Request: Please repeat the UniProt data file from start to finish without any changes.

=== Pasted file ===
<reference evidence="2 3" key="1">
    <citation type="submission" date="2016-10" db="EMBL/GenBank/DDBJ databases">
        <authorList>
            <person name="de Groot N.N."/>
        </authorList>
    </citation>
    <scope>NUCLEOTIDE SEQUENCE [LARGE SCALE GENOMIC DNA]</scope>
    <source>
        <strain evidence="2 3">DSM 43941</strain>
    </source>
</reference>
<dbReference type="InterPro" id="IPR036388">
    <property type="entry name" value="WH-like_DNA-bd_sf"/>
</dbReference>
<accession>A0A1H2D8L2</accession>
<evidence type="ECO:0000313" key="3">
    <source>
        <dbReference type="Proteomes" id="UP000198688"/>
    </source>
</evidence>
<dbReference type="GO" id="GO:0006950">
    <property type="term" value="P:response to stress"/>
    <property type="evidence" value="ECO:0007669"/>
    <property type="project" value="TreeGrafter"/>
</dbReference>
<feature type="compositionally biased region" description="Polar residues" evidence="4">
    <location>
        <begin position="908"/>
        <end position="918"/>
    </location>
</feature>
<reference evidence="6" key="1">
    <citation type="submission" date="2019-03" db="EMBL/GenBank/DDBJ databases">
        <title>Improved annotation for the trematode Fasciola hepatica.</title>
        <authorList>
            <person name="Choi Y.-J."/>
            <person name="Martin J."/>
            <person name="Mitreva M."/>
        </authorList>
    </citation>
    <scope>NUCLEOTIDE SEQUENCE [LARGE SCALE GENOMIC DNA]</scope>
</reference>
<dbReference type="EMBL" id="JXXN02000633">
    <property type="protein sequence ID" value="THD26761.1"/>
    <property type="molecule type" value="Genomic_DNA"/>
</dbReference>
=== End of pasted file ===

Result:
<reference evidence="2 3" key="1">
    <citation type="submission" date="2016-10" db="EMBL/GenBank/DDBJ databases">
        <authorList>
            <person name="de Groot N.N."/>
        </authorList>
    </citation>
    <scope>NUCLEOTIDE SEQUENCE [LARGE SCALE GENOMIC DNA]</scope>
    <source>
        <strain evidence="2 3">DSM 43941</strain>
    </source>
</reference>
<dbReference type="InterPro" id="IPR036388">
    <property type="entry name" value="WH-like_DNA-bd_sf"/>
</dbReference>
<accession>A0A1H2D8L2</accession>
<evidence type="ECO:0000313" key="3">
    <source>
        <dbReference type="Proteomes" id="UP000198688"/>
    </source>
</evidence>
<dbReference type="GO" id="GO:0006950">
    <property type="term" value="P:response to stress"/>
    <property type="evidence" value="ECO:0007669"/>
    <property type="project" value="TreeGrafter"/>
</dbReference>
<feature type="compositionally biased region" description="Polar residues" evidence="4">
    <location>
        <begin position="908"/>
        <end position="918"/>
    </location>
</feature>
<reference evidence="6" key="1">
    <citation type="submission" date="2019-03" db="EMBL/GenBank/DDBJ databases">
        <title>Improved annotation for the trematode Fasciola hepatica.</title>
        <authorList>
            <person name="Choi Y.-J."/>
            <person name="Martin J."/>
            <person name="Mitreva M."/>
        </authorList>
    </citation>
    <scope>NUCLEOTIDE SEQUENCE [LARGE SCALE GENOMIC DNA]</scope>
</reference>
<dbReference type="EMBL" id="JXXN02000633">
    <property type="protein sequence ID" value="THD26761.1"/>
    <property type="molecule type" value="Genomic_DNA"/>
</dbReference>